Boosted by energy holdings, Akhmetov’s fortune rises
The fortunes of Rinat Akhmetov, Ukraine’s richest man, look to have taken a turn for the better.
The Ukrainian oligarch, energy and industrial business mogul from Donetsk placed 439th in the latest Bloomberg Billionaires Index, published on Sept. 4. Akhmetov was worth $4.38 billion as of September, Bloomberg reckons.
That might sound a lot, but it’s less than a quarter of the fortune Akhmetov had amassed when his wealth peaked on Jan. 23, 2013, at $22.3 billion, according to Bloomberg data.
But that was before the start of EuroMaidan Revolution and the war in Donbas in late 2013 and early 2014. Akhmetov subsequently lost most of his assets due to Russia’s occupation of parts of the Donbas. In less than four years, the oligarch lost more than $18 billion.
However, in 2017 the oligarch has already managed to add more than $1 billion to his fortune. In March 2016 he was worth $3.37 billion, according to Bloomberg data, but by August 2017 his wealth had grown to $4.45 billion.
Although Akhmetov lost some $70 million in September, the oligarch is still among the top 500 of the world’s richest people, with a total fortune of $4.38 billion.
Akhmetov’s wealth started growing again in March 2016, the same month the controversial Rotterdam Plus energy tariff came into force. His wealth took another big hit in March 2017, falling by $1 billion when Ukraine imposed a trade blockade on the Russian-occupied Donbas, but it has been on the rise again since then.
Akhmetov has been reorganizing his assets in the energy sector.
On Aug. 31, the press service of Akhmetov’s SCM Group holding reported that its affiliated company Ornex had bought a 25 percent stake in DTEK Dniproenergo and DTEK Dniprooblenergo from the State Property Fund of Ukraine.
And earlier, Ornex bought a 25 percent stake in DTEK Donetskoblenergo for Hr 143.81 million, and 25 percent stakes in DTEK Zakhidenergo and Kyivenergo, for Hr 417.163 million and Hr 759.633 million respectively.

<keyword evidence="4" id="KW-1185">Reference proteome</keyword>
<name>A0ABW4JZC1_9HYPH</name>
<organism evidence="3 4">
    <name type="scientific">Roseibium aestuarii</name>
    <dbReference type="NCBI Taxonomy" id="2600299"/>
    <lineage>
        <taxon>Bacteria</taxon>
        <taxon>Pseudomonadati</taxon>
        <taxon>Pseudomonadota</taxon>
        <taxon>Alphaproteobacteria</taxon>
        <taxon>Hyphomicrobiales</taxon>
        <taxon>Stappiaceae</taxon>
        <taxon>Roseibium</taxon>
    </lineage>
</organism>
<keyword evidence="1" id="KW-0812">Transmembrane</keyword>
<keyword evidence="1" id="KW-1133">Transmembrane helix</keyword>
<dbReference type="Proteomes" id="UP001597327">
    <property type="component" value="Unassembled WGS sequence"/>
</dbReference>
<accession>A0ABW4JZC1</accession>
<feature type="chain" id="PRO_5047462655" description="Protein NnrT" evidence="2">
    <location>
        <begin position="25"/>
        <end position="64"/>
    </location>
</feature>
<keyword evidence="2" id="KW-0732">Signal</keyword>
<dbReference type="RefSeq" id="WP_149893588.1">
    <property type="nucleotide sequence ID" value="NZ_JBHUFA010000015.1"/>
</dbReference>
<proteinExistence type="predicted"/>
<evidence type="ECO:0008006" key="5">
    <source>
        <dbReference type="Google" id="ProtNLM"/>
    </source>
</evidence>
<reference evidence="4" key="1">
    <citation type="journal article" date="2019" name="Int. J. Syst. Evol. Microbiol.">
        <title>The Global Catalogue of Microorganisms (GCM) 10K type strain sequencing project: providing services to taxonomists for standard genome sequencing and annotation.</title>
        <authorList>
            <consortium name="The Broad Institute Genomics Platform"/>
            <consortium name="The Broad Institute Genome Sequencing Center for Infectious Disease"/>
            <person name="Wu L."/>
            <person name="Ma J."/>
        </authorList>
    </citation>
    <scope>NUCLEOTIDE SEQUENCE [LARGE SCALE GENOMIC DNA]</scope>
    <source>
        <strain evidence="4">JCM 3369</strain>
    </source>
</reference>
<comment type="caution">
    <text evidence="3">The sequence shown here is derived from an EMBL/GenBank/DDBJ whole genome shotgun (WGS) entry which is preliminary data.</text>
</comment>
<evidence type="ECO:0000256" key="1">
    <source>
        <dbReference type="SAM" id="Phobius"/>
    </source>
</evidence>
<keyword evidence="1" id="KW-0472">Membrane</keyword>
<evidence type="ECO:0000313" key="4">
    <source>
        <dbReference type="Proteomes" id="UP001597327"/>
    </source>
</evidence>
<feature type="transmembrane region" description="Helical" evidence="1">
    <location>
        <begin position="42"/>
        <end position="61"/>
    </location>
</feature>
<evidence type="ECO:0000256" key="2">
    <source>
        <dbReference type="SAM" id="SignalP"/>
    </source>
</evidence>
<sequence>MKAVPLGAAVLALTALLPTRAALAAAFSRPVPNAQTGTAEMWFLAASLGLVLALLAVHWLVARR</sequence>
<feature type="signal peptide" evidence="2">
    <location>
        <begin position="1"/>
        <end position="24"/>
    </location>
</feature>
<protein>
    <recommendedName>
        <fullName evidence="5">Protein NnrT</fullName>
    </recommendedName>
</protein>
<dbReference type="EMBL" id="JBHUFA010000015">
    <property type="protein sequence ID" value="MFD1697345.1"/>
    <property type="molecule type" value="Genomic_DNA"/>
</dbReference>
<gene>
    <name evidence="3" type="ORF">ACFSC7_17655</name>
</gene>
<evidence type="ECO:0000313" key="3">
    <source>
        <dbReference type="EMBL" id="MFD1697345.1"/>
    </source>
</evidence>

That makes Akhmetov a big shareholder in the public utility energy suppliers that provide electricity and heat in Kyiv (Kyivenergo), Dnipro (DTEK Dniproenergo), and in Donetsk and Dnipropetrovsk oblasts. And with energy prices on the rise, that’s good for Akhmetov.
In March 2016, Ukraine’s National Energy and Utilities Regulation Commission, which is headed by former Roshen confectionery corporation manager Dmytro Vovk, ordered that electricity payments be calculated using a new method — dubbed the “Rotterdam Plus” electricity tariff formula.
According to the formula, the market price of electricity is based not only on the price of coal, but also the cost of transporting coal by sea (from the Dutch port of Rotterdam) to Ukraine, and loading and unloading it in ports.
The rationale for introducing the formula was that since Ukraine has lost access to its major coal mines (located in the Russian-occupied parts of Donetsk and Luhansk oblasts) and started buying coal from abroad (from South Africa, and even Russia) the extra costs had to be accounted for.
And after the Rotterdam Plus scheme came into force, Ukrainian energy suppliers like state-owned Tsentrenergo and Akhmetov’s DTEK energy company raised electricity prices for the population and business.
By April 2016, electricity prices had risen by 25 percent. Over a year, electricity prices increased by four times.
Ukraine’s Energy and Utilities National Regulation Commission insisted it launched Rotterdam Plus tariff to make electricity prices economically justified, and bring them into line with European market rates. However, the commission also included coal extracted in Ukraine’s Donetsk and Dnipropetrovsk oblast in the Rotterdam scheme, and that coal is much cheaper to produce and transport.
Akhmetov’s DTEK is the only coal mining company in Ukraine.
Ukrainska Pravda news website Chief Editor Sevgil Musayeva wrote in April 2016 that Akhmetov’s DTEK, a monopolist that sets coal prices in Ukraine, was the main beneficiary of the Rotterdam Plus tariff scheme — but not the only one.
Tsentrenergo, a state-owned energy company linked to Petro Poroshenko’s close ally Igor Kononenko, also increased its prices almost immediately.
“The new tariffs regulation formula (Rotterdam) will allow Donetsk oligarch and Poroshenko’s allies to earn more than $1 billion,” Musayeva wrote.
In March 2017, the National AntiCorruption Bureau of Ukraine or NABU started an investigation against Ukraine’s National Energy and Utilities Regulation Commission on suspicion of corrupt practices. According to the United Court Registry of Ukraine, the AntiCorruption Bureau suspects commission head Vovk and commission members of colluding with energy companies to introduce the Rotterdam Plus pricing scheme.
“The national commission intentionally increased the market price of coal, and, as a result, the electricity price, in order to allow energy companies to earn abnormal profits,” reads the case statement in the court registry.
Solomiansky District Court of Kyiv in May ruled that NABU detectives could confiscate commission documents, including reports from Akhmetov’s energy companies.
Vovk later tried to cancel that decision in court, but failed.
On Aug. 17, after almost eight hours of searches of the commission’s offices, NABU detectives seized and confiscated documents for their investigation.